Big Bottom Dyke
Dear Patrick: My doctor says I am going through menopause. In the past, I enjoyed vaginal fisting a great deal. I never had any trouble safely taking a gentle partner’s well-lubricated hand. But now, every time I try to go there, I bleed. Not a lot, but enough to be visible. My girlfriend is freaked out by this and says we should stop fisting. Menopause is making me have a lot of emotional ups and downs, not to mention the hot flashes and night sweats. If I have to ALSO give up my favorite kind of sex, I think I will get very depressed!
—Big Bottom Dyke
Dear Big Bottom Dyke: You win the cake for the most entertaining pseudonym of the month. (I could insert an emoticon of a cake here, but I think that might be more annoying than helpful.)
Unfortunately, menopause can affect the lining of the vagina as well as the flexibility of the cervix. When the menstrual cycle starts to slow down, the body quits making enough hormones to keep the vaginal lining thick and juicy. This means that you will probably make less lubrication when you get aroused, and the skin inside of your vulva will be more fragile. If the cervix is not as happy about being moved around, this can also create blood during any kind of penetration, not just fisting. The loss of vaginal flexibility can be extensive enough to make it seem as if your passageway is actually shrinking, and make fisting uncomfortable if not impossible.
If your current doctor expects you to go through menopause without hormonal supplements, or if that is your wish, you are pretty much stuck with changing your sexual pattern so you can enjoy your body despite its changing abilities. That may mean focusing on how penetration feels rather than exactly how much you are able to stuff in there. A smaller sex toy and a lot of water-based lubricant might feel just as good as fisting.
You might also want to explore that other orifice. Some women find that as they go through menopause, the anus and rectum become highly charged and sensitive areas, demanding erotic attention. Anal sex can take the place of vaginal penetration and give you very enjoyable orgasms. Just be sure to use lubricant, put condoms on your toys, and wash anything that has been in your ass before you stick it in the vagina. A new condom is also a good idea. Most sex toys are porous, and you don’t want the microflora and tiny fauna that flourish in the rectum to start colonizing your dildos. Dirty sex toys can cause vaginal infections and urinary tract infections, so always use them with a condom. Promptly remove the condom and wash them after use.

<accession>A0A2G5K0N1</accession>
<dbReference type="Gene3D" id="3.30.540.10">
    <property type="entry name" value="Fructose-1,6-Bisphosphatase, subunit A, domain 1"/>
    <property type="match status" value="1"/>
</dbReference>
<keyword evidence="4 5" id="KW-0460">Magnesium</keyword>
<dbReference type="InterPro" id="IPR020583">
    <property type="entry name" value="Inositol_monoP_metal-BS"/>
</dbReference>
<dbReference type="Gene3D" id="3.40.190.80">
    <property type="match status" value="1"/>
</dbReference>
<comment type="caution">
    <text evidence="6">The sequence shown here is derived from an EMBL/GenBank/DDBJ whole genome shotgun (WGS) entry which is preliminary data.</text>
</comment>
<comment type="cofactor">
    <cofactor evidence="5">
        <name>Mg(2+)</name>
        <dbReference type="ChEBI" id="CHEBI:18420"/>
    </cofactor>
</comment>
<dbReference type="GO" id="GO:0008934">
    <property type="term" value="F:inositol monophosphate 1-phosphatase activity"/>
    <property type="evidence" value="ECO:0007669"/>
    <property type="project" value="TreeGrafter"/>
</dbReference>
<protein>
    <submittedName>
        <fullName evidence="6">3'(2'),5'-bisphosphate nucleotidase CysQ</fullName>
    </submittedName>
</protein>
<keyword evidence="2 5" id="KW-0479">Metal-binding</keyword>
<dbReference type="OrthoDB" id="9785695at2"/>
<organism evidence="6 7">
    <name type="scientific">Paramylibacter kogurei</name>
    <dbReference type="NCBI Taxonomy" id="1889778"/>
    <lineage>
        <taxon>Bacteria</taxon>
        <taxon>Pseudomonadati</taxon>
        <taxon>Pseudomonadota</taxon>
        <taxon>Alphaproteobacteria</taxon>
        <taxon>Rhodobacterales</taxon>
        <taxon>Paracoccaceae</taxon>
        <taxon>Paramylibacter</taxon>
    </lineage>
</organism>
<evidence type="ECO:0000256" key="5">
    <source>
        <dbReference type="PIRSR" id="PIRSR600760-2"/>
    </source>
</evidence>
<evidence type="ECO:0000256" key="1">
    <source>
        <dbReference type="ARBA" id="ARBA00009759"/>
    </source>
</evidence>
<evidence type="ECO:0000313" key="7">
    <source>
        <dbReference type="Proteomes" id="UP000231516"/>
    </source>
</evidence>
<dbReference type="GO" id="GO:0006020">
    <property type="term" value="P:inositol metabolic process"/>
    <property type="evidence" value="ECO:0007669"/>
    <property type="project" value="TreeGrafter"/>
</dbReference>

If you feel that you can’t live with these changes, do some research on hormone replacement therapy (HRT). Most doctors only want to prescribe “female” hormones, but the fact is, all genders of human beings have both “male” and “female” hormones in their bodies. Testosterone has a powerful effect on sex drive and vaginal well-being. Microdoses of this medication might help keep your sex life at its pre-menopausal level. Of course, HRT also means you will continue to have a period. But that may be easier to deal with than loss of sexual activities that are central to your relationship.
Make sure to pass on any information you gather to your lover. She also needs to know what is happening to your body. You have a lot of options other than just giving up fisting. I understand why that is the first panicky reaction to seeing a little blood. People often feel guilty or scared of engaging in extreme sexual practices. But if a baby can come out of a woman’s vulva, it is not crazy at all to see how she might feel a lot of sexual pleasure from taking a reasonably-sized hand. Not everybody can do this (or wants to), but if you can accommodate this much stretching without pain or tearing, it’s not going to hurt you. The main thing is to just listen to your body and stay within your own limits. Don’t get goal-oriented, unless the goal is to just relax, have fun, and feel good.